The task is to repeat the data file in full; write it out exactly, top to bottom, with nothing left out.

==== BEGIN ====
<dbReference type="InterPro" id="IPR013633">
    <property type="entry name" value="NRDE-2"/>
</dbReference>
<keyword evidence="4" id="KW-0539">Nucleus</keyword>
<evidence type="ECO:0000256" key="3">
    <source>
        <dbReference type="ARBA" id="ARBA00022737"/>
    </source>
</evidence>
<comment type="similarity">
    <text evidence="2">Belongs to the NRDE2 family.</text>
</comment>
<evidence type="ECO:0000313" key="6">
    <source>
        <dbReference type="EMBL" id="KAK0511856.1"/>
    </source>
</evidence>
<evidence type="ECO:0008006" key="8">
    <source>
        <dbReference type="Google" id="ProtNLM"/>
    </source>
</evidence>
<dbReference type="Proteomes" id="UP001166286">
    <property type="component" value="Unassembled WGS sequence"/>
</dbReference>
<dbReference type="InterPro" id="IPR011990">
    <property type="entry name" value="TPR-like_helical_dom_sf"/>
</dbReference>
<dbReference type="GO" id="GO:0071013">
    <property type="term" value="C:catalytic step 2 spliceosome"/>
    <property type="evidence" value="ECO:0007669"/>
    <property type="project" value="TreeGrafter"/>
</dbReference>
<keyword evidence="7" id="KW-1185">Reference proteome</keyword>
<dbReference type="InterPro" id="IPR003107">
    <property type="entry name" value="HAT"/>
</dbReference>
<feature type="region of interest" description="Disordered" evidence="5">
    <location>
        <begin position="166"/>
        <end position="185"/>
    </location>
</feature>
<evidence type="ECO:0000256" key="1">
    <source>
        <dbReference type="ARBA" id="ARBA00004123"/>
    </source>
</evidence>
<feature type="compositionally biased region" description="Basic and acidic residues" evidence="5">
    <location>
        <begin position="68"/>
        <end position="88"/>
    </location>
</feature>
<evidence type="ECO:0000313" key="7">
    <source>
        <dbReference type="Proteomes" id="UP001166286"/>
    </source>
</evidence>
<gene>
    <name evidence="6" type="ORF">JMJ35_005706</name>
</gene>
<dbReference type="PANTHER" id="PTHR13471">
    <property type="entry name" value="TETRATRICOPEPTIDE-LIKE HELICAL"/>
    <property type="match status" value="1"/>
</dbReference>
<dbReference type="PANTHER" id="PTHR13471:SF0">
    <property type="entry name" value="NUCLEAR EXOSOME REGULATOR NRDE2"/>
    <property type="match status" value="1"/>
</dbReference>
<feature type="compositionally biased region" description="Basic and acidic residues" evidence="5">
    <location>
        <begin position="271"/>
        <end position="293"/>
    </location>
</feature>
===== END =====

<dbReference type="InterPro" id="IPR013633">
    <property type="entry name" value="NRDE-2"/>
</dbReference>
<keyword evidence="4" id="KW-0539">Nucleus</keyword>
<evidence type="ECO:0000256" key="3">
    <source>
        <dbReference type="ARBA" id="ARBA00022737"/>
    </source>
</evidence>
<comment type="similarity">
    <text evidence="2">Belongs to the NRDE2 family.</text>
</comment>
<evidence type="ECO:0000313" key="6">
    <source>
        <dbReference type="EMBL" id="KAK0511856.1"/>
    </source>
</evidence>
<evidence type="ECO:0008006" key="8">
    <source>
        <dbReference type="Google" id="ProtNLM"/>
    </source>
</evidence>
<dbReference type="Proteomes" id="UP001166286">
    <property type="component" value="Unassembled WGS sequence"/>
</dbReference>
<dbReference type="InterPro" id="IPR011990">
    <property type="entry name" value="TPR-like_helical_dom_sf"/>
</dbReference>
<dbReference type="GO" id="GO:0071013">
    <property type="term" value="C:catalytic step 2 spliceosome"/>
    <property type="evidence" value="ECO:0007669"/>
    <property type="project" value="TreeGrafter"/>
</dbReference>
<keyword evidence="7" id="KW-1185">Reference proteome</keyword>
<dbReference type="InterPro" id="IPR003107">
    <property type="entry name" value="HAT"/>
</dbReference>
<feature type="region of interest" description="Disordered" evidence="5">
    <location>
        <begin position="166"/>
        <end position="185"/>
    </location>
</feature>
<evidence type="ECO:0000256" key="1">
    <source>
        <dbReference type="ARBA" id="ARBA00004123"/>
    </source>
</evidence>
<feature type="compositionally biased region" description="Basic and acidic residues" evidence="5">
    <location>
        <begin position="68"/>
        <end position="88"/>
    </location>
</feature>
<evidence type="ECO:0000313" key="7">
    <source>
        <dbReference type="Proteomes" id="UP001166286"/>
    </source>
</evidence>
<gene>
    <name evidence="6" type="ORF">JMJ35_005706</name>
</gene>
<dbReference type="PANTHER" id="PTHR13471">
    <property type="entry name" value="TETRATRICOPEPTIDE-LIKE HELICAL"/>
    <property type="match status" value="1"/>
</dbReference>
<dbReference type="PANTHER" id="PTHR13471:SF0">
    <property type="entry name" value="NUCLEAR EXOSOME REGULATOR NRDE2"/>
    <property type="match status" value="1"/>
</dbReference>
<feature type="compositionally biased region" description="Basic and acidic residues" evidence="5">
    <location>
        <begin position="271"/>
        <end position="293"/>
    </location>
</feature>